Five days later, Mustafina had surgery at Sporthopaedicum in Straubing, Germany performed by German surgeon Dr. Michael J. Strobel. After the operation, Mustafina said, “I ache a little, but not too much, yesterday was worse. And I have strong pain killers. Thanks to the Internet I’ve been communicating with friends and time flies quickly, so there’s less focus on the pain. Tatiana Nabieva called me here today on Skype, and I talked a lot with the other girls.” Russian coach, Andrei Rodionenko said, “Aliya feels good. She feels positive and wants to get back home. The doctor said that the operation was successful, including the improved position of the meniscus, and the post-operative MRI confirmed what they said. On Friday there will be the post-op examination, and after that we will learn when we can leave the clinic. We must say thank you so much to Dr. Strobel. He said his surgeries are booked for the next six months but he got involved with us and immediately arranged to help Aliya. And this is something not everyone can recover from. Therefore, all advice will be strictly followed. Maybe from a medical perspective it’s not that complicated. The typical man recovers from this surgery 100 percent. But Aliya has a serious athletic career ahead of her. Therefore, we chose the clinic and the doctor very carefully. And we decided on Straubing – they not only operate perfectly, but they have perfected the rehabilitation process so I understand.”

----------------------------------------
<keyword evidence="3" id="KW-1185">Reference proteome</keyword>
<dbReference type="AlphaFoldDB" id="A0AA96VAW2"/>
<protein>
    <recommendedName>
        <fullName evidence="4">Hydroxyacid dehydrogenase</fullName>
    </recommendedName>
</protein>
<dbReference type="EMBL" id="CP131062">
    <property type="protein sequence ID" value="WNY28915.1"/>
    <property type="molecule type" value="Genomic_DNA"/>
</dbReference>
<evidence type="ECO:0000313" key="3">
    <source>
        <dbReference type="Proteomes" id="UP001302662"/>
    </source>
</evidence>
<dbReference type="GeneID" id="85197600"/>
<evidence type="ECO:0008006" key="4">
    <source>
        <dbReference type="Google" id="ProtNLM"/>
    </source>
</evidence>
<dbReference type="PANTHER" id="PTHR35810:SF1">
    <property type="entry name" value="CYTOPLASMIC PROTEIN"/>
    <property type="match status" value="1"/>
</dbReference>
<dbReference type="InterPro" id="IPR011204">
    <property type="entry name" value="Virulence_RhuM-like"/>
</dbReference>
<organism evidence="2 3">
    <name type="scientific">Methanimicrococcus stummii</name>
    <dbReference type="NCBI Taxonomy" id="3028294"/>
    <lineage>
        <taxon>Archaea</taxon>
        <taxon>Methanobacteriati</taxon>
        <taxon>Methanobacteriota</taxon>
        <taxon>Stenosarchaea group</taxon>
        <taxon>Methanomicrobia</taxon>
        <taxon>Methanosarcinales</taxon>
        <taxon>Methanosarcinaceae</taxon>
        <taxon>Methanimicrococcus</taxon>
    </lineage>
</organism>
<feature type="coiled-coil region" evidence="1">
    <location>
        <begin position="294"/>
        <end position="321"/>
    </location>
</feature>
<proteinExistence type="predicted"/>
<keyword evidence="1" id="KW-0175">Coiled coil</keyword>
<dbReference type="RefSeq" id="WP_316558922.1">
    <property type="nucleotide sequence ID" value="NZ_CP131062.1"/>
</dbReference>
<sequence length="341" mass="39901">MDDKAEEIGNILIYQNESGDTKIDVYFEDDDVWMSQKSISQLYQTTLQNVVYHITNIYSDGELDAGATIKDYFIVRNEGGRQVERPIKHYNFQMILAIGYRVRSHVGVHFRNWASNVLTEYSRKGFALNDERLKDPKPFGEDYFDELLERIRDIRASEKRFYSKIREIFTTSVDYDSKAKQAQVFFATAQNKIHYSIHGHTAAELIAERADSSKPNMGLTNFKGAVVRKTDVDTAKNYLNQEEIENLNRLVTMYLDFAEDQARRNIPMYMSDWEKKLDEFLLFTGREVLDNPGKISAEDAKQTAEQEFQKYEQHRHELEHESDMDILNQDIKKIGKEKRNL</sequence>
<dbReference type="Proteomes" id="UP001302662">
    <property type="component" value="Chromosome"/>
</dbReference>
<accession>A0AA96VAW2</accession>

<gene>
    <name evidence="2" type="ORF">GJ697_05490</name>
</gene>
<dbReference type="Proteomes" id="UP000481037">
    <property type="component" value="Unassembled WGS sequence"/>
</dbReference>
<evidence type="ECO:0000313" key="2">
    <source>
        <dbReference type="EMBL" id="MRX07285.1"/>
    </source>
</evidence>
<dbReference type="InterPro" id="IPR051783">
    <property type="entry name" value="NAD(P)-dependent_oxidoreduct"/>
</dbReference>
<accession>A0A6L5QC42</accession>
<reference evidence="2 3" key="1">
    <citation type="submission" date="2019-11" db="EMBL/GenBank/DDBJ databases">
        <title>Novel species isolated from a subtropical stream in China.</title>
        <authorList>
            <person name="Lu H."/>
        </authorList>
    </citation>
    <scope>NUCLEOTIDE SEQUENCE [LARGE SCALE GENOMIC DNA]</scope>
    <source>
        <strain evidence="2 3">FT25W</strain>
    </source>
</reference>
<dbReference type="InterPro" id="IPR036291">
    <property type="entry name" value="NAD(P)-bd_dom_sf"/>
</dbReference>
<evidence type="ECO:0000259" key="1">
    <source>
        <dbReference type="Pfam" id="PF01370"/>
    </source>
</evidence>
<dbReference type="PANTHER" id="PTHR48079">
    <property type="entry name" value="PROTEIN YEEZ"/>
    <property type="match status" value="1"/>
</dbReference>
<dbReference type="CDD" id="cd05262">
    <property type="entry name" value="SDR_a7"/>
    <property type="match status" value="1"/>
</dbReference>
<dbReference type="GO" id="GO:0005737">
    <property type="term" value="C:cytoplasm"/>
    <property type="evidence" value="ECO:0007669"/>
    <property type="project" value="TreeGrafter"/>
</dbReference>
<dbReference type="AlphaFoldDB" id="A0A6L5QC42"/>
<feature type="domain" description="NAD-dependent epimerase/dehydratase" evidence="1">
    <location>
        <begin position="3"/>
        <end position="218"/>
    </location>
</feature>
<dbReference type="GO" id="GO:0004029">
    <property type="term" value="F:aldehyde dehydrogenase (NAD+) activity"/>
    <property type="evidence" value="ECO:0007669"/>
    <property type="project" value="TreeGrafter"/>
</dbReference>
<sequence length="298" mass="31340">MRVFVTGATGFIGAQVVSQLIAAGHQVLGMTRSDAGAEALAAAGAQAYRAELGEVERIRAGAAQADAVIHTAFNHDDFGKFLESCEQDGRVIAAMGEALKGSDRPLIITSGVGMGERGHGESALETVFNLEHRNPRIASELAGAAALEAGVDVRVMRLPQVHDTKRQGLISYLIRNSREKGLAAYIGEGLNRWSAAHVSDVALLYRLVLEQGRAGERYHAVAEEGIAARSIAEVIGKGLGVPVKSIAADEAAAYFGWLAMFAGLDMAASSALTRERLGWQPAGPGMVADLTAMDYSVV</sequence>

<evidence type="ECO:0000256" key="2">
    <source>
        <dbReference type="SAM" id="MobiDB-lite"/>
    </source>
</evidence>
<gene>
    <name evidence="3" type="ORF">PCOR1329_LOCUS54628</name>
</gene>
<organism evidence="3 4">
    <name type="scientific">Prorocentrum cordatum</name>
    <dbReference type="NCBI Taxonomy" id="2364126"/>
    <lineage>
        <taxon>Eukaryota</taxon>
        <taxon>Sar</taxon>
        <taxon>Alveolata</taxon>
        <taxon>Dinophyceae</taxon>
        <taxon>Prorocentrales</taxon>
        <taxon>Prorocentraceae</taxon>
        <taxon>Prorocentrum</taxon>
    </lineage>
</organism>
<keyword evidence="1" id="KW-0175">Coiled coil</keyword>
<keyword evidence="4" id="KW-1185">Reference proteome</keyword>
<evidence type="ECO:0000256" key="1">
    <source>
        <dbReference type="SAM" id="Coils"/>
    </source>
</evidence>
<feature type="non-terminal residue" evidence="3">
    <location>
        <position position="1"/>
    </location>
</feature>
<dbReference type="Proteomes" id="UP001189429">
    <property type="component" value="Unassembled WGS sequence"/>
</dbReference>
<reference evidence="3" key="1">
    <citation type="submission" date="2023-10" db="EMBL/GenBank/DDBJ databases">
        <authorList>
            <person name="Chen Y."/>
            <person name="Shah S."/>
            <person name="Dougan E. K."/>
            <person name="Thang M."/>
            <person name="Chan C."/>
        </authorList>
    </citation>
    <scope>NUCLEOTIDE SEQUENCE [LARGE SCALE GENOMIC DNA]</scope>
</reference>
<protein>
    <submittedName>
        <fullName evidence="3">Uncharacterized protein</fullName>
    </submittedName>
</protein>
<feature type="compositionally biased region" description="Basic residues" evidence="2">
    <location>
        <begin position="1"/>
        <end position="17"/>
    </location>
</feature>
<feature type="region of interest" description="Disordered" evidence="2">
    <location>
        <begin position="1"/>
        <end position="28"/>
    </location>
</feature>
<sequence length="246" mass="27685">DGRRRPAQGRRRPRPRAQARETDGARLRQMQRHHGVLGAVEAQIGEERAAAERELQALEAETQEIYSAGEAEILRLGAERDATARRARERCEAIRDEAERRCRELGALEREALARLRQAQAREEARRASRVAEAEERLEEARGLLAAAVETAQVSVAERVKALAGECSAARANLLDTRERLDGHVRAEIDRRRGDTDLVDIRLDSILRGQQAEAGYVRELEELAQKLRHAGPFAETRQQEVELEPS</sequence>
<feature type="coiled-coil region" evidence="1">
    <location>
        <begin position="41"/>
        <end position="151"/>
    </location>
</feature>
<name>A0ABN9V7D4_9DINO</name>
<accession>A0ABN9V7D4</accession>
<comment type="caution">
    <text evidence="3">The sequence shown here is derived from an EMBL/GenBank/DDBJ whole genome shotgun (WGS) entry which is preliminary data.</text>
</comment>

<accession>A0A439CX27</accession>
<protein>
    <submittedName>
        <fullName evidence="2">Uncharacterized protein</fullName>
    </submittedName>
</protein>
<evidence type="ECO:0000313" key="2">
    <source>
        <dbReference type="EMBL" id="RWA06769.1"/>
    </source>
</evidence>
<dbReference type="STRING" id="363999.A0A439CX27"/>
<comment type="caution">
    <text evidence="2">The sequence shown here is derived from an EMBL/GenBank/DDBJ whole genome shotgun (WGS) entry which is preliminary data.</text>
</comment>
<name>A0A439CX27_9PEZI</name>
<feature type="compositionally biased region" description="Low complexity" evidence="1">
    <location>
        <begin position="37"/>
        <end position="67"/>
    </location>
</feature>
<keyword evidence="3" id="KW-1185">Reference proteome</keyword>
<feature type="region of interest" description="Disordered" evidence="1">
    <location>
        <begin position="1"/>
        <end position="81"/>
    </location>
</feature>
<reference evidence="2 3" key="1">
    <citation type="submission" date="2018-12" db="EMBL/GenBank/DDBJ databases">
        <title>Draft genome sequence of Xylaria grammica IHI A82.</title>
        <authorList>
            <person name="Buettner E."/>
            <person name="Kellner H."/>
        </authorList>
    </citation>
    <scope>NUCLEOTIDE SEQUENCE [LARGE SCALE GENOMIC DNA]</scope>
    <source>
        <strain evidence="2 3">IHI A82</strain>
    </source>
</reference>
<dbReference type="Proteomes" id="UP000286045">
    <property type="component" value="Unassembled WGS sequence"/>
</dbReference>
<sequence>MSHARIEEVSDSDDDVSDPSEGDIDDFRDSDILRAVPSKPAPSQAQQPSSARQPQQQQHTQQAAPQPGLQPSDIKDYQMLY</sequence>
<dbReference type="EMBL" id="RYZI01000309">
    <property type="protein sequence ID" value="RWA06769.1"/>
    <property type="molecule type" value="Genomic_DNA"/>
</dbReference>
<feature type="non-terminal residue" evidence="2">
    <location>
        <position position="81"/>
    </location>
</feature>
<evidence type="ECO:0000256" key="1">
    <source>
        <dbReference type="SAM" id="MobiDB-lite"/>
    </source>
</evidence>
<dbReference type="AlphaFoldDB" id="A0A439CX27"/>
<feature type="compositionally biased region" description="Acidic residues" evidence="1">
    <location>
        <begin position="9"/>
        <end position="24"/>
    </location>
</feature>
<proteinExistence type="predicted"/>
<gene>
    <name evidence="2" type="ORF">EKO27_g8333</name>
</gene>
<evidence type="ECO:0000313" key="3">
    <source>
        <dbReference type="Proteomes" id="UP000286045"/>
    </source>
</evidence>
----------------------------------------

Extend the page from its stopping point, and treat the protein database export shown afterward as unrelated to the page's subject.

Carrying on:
In May, Mustafina returned to Germany for a check-up on her knee. Valentina Rodionenko said, “The doctor who operated on Aliya is pleased with how she’s recovering.” She later added, “(We) are not going to force things. Her treatment must go as is. We have decided to trust in the advice of the expert who operated on her in Munich. We will follow through. And only when we are told that she can proceed with training will we go forward. It’s important to save her for the Olympic Games.”